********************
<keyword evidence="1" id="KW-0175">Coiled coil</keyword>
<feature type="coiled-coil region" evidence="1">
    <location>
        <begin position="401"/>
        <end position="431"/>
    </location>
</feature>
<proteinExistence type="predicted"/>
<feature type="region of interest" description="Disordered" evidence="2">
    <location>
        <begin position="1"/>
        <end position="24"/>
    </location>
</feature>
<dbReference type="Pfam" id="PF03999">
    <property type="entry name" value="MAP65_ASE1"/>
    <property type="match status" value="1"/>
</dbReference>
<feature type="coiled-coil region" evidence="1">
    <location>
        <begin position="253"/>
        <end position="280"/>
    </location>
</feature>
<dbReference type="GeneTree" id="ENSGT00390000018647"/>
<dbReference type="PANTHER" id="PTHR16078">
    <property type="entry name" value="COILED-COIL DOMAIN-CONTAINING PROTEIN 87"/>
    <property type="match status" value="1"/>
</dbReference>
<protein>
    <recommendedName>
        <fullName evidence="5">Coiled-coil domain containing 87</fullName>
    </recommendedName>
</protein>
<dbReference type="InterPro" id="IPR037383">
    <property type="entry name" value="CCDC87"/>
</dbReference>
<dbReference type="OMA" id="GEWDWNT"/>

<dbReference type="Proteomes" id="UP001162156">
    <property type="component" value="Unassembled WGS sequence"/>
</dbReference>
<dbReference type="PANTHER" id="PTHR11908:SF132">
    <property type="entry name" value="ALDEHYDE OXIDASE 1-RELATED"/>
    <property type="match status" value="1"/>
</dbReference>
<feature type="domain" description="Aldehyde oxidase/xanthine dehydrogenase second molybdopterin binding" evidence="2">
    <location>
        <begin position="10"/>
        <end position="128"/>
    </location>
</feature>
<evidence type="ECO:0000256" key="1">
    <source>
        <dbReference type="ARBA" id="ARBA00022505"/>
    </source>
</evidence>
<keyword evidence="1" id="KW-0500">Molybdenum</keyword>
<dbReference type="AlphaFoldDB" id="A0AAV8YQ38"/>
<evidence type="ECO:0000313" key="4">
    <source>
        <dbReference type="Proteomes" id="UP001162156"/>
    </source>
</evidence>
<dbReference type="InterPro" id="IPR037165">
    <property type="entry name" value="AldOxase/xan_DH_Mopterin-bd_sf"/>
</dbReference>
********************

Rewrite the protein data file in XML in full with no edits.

<keyword evidence="1" id="KW-0175">Coiled coil</keyword>
<feature type="coiled-coil region" evidence="1">
    <location>
        <begin position="401"/>
        <end position="431"/>
    </location>
</feature>
<proteinExistence type="predicted"/>
<feature type="region of interest" description="Disordered" evidence="2">
    <location>
        <begin position="1"/>
        <end position="24"/>
    </location>
</feature>
<dbReference type="Pfam" id="PF03999">
    <property type="entry name" value="MAP65_ASE1"/>
    <property type="match status" value="1"/>
</dbReference>
<feature type="coiled-coil region" evidence="1">
    <location>
        <begin position="253"/>
        <end position="280"/>
    </location>
</feature>
<dbReference type="GeneTree" id="ENSGT00390000018647"/>
<dbReference type="PANTHER" id="PTHR16078">
    <property type="entry name" value="COILED-COIL DOMAIN-CONTAINING PROTEIN 87"/>
    <property type="match status" value="1"/>
</dbReference>
<protein>
    <recommendedName>
        <fullName evidence="5">Coiled-coil domain containing 87</fullName>
    </recommendedName>
</protein>
<dbReference type="InterPro" id="IPR037383">
    <property type="entry name" value="CCDC87"/>
</dbReference>
<dbReference type="OMA" id="GEWDWNT"/>

<dbReference type="Proteomes" id="UP001162156">
    <property type="component" value="Unassembled WGS sequence"/>
</dbReference>
<dbReference type="PANTHER" id="PTHR11908:SF132">
    <property type="entry name" value="ALDEHYDE OXIDASE 1-RELATED"/>
    <property type="match status" value="1"/>
</dbReference>
<feature type="domain" description="Aldehyde oxidase/xanthine dehydrogenase second molybdopterin binding" evidence="2">
    <location>
        <begin position="10"/>
        <end position="128"/>
    </location>
</feature>
<evidence type="ECO:0000256" key="1">
    <source>
        <dbReference type="ARBA" id="ARBA00022505"/>
    </source>
</evidence>
<keyword evidence="1" id="KW-0500">Molybdenum</keyword>
<dbReference type="AlphaFoldDB" id="A0AAV8YQ38"/>
<evidence type="ECO:0000313" key="4">
    <source>
        <dbReference type="Proteomes" id="UP001162156"/>
    </source>
</evidence>
<dbReference type="InterPro" id="IPR037165">
    <property type="entry name" value="AldOxase/xan_DH_Mopterin-bd_sf"/>
</dbReference>